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My Bring Your Book to Life students are preparing for the start of book writing class next month. They’re researching their markets, creating the vision for the their books, and starting to outline. Some are calling me for their book concept consultation.
I love the consultations as we brainstorm to take good ideas and make them even better. Today was no exception–fun and creative. The possibilities for this book seemed endless.
Eight hours after today’s session, I received a desperate e-mail with the above subject line, “Help, someone already wrote my book.” The book covered exactly the material my student planned to cover…and the author–someone with similar credentials–seemed to have a very similar take on the subject.
My advice, “Don’t panic. Your book will have its own voice and flavor.
Sounds like he does a good job, but maybe by adding a brief story to the start of each chapter, your book will have something his doesn’t. And the forms will be an excellent addition.”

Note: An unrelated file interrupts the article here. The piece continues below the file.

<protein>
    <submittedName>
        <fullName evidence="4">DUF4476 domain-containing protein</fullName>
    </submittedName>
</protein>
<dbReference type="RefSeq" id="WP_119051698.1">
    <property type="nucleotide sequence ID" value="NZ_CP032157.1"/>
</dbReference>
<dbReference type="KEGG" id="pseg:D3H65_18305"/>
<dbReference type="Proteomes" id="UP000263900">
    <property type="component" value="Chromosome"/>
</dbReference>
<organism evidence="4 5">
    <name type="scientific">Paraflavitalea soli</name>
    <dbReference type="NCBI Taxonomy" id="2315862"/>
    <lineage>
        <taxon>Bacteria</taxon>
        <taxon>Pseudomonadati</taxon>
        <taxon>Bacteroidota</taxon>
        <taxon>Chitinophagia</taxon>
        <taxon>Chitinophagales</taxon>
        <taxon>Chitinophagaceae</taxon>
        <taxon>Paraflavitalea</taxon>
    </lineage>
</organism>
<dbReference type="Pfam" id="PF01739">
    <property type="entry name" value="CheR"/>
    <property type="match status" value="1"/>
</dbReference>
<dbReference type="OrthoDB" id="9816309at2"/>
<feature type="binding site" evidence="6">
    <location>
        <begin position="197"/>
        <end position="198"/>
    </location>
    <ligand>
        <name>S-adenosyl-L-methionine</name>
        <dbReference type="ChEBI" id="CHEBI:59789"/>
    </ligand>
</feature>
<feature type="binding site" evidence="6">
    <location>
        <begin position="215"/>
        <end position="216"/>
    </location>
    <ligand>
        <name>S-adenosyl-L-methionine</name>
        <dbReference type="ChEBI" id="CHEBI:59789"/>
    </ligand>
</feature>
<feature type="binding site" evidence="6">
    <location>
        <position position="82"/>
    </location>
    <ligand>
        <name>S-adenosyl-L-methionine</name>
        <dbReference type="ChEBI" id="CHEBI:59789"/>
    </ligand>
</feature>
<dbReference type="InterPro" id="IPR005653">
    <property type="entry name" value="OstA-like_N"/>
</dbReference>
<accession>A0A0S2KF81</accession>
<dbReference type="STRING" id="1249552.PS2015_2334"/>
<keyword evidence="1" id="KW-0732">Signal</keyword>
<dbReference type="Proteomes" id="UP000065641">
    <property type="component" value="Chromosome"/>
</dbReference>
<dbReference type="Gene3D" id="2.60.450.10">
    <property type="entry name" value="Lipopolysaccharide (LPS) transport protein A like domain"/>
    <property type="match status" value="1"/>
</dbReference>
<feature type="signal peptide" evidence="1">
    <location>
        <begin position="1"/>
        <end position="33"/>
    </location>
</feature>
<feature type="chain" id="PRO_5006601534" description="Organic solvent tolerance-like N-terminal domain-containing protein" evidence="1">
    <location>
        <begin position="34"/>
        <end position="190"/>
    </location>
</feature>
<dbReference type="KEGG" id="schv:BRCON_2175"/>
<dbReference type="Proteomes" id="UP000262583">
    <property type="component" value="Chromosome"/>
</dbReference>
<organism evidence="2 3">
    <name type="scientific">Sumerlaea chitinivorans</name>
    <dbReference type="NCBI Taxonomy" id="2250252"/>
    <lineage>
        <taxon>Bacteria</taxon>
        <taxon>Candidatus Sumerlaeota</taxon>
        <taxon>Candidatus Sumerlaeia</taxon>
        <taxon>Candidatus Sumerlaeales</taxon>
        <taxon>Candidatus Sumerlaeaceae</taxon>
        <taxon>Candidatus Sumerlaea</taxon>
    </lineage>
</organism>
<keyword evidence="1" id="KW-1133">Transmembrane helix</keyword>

In fact, when publishers and agents consider a book, they want to know there are other books like yours out there. They’re very concerned when there aren’t! If there are no books like yours, there may be no market.
At the same time, if your book is exactly like another book, why write it? You want to add something unique to what’s out there. How do you do that?
1. Go back to your readers. What do they want and need? Are there ways to give that to them? Perhaps your book will have stories that address readers’ concerns, or you’ll add another two chapters that the other person missed, or you have a new point of view on certain topics. Perhaps your book is more experiential and offers exercises or journal prompts.
2. Trust in your unique writer’s voice. Your tone should capture your personality in a way that meets a need of your audience (humor, emotion, a degree of irreverence, or playfulness, for instance). It may take time to find your voice, but trust that you will.
We can go back to Ecclesiastes to find, “There is nothing new under the sun.” Yet, there are fresh ways of saying things or books would have stopped selling a more than a century ago.